Availability is likely to remain virtually non-existent. In 2008, Reich negotiated the donation of his archive to The Paul Sacher Stiftung in Basel. The collection there covers the composer’s entire oeuvre, from his dodecaphonic early works to his most recent compositions. The archive consists of letters, sound recordings, manuscripts from various stages in the creative process, and other documents. Also included are his many audio and program files, which capture his working methods that long have made use of computers, synthesizers, and samplers.
Because Reich kept meticulous care of his archive, virtually no original manuscript material has been seen in the open market. Even fewer opportunities are now likely since the archive was acquired by the Sacher Stiftung. We are aware of only one fragmentary autograph manuscript to come to the market: a passage of eight-bars from ‘Variations for Winds Strings & Keyboards,’ sold at Sotheby’s London in 2009. This 1980-piece dates from later in Reich’s career, and was but a tiny quotation from this work for orchestra. This fragment was sold at a charity auction for the War Child Foundation, and its presence on the market was then the first and last time a Reich manuscript of any kind was recorded at auction. No other Reich material has sold at auction before or since, and there have been no documented private sales.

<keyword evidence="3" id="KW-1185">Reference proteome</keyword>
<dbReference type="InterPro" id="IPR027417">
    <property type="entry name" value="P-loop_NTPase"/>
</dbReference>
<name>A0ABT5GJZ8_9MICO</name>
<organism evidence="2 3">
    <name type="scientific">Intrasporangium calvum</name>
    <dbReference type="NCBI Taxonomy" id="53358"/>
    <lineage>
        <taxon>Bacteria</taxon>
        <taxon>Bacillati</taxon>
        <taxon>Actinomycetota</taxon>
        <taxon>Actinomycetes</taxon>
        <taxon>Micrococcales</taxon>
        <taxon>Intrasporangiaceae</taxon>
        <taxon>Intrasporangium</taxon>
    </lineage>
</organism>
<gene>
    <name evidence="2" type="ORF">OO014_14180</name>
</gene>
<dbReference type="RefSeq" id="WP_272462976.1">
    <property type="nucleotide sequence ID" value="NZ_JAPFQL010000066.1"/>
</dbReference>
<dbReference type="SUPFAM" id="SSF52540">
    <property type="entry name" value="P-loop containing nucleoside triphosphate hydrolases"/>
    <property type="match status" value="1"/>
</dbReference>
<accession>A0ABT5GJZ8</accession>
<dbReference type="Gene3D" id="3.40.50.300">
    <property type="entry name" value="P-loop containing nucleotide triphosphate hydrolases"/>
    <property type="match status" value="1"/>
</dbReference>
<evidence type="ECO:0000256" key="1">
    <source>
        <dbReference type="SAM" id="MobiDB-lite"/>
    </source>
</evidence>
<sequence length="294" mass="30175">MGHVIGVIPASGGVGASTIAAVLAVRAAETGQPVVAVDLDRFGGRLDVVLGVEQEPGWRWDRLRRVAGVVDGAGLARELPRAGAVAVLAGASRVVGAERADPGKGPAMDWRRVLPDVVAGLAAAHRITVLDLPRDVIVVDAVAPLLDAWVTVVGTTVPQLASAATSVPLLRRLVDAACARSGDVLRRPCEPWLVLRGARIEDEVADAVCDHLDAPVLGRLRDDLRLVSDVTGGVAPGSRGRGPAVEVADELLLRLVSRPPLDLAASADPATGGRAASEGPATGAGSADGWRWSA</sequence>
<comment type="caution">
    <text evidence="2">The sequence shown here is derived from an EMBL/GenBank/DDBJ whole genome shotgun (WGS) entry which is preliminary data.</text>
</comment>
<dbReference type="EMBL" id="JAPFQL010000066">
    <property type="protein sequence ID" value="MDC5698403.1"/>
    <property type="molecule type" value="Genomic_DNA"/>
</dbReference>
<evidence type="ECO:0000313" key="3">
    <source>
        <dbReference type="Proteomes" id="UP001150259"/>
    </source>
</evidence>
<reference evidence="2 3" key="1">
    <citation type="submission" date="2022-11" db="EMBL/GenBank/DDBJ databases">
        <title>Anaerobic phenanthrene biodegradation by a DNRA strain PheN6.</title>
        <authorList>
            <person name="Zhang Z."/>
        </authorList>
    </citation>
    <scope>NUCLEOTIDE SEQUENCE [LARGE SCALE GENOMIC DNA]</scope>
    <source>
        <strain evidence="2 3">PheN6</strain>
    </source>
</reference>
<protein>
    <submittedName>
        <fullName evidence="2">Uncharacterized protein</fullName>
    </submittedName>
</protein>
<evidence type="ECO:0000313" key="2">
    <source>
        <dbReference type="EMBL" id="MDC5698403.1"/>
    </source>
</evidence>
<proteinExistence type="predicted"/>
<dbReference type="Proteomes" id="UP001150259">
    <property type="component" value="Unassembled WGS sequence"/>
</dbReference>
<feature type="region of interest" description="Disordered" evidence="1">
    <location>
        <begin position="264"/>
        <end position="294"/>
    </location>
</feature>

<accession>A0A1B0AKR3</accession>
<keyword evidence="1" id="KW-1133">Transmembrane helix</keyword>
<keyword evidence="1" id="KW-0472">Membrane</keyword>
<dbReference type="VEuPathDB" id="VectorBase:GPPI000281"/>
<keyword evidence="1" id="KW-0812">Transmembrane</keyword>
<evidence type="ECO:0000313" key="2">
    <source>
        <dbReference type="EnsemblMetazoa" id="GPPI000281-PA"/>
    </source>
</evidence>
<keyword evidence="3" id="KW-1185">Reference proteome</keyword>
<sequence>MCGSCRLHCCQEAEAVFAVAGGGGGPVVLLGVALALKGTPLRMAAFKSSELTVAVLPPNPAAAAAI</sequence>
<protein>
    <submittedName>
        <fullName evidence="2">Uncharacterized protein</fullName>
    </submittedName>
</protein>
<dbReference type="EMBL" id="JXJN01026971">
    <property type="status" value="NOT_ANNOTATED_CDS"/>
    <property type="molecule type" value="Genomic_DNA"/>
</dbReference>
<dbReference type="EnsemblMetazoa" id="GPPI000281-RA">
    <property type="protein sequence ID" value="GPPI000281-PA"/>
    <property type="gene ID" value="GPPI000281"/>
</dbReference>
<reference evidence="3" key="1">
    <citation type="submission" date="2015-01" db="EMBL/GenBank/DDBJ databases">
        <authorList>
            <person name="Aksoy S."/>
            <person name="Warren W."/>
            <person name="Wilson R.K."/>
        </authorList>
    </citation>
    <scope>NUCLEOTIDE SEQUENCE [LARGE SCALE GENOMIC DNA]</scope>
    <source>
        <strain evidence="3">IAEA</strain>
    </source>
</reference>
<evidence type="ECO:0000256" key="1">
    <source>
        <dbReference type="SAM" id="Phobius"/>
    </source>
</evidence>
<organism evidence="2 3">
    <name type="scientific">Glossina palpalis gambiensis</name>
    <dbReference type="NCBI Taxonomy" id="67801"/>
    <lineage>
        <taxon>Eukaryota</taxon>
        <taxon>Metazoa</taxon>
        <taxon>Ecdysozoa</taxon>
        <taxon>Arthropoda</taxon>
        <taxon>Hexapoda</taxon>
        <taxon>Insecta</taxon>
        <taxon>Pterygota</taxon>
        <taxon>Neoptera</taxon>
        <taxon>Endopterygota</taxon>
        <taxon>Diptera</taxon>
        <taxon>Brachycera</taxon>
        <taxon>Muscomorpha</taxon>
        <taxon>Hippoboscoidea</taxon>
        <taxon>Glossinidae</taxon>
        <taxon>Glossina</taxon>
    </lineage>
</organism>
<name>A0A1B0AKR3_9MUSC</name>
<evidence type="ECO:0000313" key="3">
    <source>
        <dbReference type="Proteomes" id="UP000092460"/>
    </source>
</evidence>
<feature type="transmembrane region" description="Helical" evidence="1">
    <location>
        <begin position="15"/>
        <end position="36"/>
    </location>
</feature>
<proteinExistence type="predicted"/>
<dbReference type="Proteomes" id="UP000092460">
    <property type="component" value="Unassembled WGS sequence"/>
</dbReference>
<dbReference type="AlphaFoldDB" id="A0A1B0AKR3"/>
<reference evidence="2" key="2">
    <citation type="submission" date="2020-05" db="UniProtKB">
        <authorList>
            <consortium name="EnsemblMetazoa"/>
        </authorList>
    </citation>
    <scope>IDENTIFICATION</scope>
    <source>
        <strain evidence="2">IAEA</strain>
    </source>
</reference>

The present manuscript comprises the entire first part of Drumming, is in superb condition, and shows the beautiful graphic process by which Reich prepared his finished working manuscripts. This manuscript was acquired from Reich in the early 1970s, soon after the debut of the piece, and has remained since in the same private collection.
This is likely a unique opportunity to acquire a major manuscript from this ground-breaking American artist.